The truncation here only happens because we assign back to a char.

|improve this answer|||||
3

No, C does not recast them back to chars.

The standard (ISO/IEC 9899:1999) says (6.3.1.8 Usual arithmetic conversions):

Many operators that expect operands of arithmetic type cause conversions and yield result types in a similar way. The purpose is to determine a common real type for the operands and result. For the specified operands, each operand is converted, without change of type domain, to a type whose corresponding real type is the common real type. Unless explicitly stated otherwise, the common real type is also the corresponding real type of the result, whose type domain is determined by the operator.

|improve this answer|||||
2

You can't determine the type of an expression as easily in C, but you can easily determine the size of an expression:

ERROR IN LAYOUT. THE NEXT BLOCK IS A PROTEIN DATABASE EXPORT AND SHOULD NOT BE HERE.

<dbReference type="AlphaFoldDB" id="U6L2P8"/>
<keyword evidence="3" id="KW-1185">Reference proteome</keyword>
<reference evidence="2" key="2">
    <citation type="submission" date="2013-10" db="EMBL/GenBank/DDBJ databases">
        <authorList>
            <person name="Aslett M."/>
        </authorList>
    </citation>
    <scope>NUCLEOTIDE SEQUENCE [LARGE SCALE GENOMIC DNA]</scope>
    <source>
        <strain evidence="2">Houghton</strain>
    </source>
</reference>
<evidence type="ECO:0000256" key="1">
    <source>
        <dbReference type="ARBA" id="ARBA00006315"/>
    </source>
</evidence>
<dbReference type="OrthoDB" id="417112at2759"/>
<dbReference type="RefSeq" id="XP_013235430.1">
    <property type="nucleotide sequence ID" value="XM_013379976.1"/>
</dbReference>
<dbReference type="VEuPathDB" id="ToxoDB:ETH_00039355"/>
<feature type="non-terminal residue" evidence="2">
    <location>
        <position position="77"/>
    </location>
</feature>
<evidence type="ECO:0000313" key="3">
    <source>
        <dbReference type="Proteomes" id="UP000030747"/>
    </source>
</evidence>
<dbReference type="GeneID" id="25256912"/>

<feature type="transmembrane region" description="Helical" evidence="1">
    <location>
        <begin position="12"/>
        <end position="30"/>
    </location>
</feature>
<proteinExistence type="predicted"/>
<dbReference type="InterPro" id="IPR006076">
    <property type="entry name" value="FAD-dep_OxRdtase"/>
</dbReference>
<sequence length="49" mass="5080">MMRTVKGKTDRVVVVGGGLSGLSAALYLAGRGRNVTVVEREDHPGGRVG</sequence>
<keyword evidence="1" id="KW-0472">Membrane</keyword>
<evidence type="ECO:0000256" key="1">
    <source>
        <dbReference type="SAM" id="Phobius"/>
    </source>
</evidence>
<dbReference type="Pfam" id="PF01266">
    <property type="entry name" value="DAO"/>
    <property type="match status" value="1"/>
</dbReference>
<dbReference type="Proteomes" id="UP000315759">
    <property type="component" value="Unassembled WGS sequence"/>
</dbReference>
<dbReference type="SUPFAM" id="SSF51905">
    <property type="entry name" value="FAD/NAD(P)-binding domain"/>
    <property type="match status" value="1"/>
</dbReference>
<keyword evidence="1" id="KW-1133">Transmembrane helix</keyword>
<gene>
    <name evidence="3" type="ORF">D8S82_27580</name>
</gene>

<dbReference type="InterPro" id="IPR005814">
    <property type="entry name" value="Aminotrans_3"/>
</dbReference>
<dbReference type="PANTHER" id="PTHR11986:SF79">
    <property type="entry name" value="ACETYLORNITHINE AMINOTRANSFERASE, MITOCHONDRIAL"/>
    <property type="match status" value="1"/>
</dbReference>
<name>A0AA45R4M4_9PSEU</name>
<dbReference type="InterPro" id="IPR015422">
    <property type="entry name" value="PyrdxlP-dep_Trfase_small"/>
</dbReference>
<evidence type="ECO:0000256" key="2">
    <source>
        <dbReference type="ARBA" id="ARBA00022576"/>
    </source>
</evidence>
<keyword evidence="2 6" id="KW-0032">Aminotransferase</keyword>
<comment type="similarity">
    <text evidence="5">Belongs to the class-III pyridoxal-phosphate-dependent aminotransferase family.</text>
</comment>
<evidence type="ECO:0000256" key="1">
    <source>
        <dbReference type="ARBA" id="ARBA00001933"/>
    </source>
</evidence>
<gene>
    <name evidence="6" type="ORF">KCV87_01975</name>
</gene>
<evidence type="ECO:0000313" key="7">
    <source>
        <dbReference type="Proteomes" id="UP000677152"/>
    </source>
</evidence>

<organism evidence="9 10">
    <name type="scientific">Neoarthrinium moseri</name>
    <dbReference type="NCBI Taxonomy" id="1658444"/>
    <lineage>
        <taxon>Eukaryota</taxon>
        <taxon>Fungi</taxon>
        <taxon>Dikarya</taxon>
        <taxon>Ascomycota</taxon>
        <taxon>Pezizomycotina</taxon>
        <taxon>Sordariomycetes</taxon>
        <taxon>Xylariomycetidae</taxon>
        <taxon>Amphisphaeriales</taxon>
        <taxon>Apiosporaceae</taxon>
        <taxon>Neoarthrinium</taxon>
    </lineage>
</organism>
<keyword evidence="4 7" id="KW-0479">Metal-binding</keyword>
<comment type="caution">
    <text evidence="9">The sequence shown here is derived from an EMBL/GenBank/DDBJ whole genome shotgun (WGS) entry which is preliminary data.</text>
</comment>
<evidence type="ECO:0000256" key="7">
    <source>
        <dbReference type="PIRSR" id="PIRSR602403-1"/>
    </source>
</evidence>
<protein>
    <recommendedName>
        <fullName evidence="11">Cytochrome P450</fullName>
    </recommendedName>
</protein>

#include <stdio.h>
int main(void) {
    printf("sizeof(char)==1\n");
    printf("sizeof(int)==%u\n", sizeof(int));
    printf("sizeof('a' + (char) 5)==%u\n", sizeof('a' + (char) 5));
    return 0;
}

This gives me:

sizeof(char)==1
sizeof(int)==4
sizeof('a' + (char) 5)==4

which at least proves that 'a' + (char) 5 is not of type char.

|improve this answer|||||
  • This is not a reliable solution. It would fail on machines like ones whose sizeof(int40_t) and sizeof(int64_t) are both 8, which I work with every day. – user3528438 May 4 '15 at 17:11
  • I didn't claim it determined the exact type, just that it ruled out char. – aschepler May 4 '15 at 17:12
  • I'm just saying that different types, including char and int, can have same size, but still be distinct types because of range and overflow behaviour. – user3528438 May 4 '15 at 17:15
  • This was extremely helpful as well. I understood that this wasn't proof that it's an int, but it was helpful for me to provide in my response as proof that, at the very least, it's not a char either. Thanks! – MagnaVis May 4 '15 at 19:42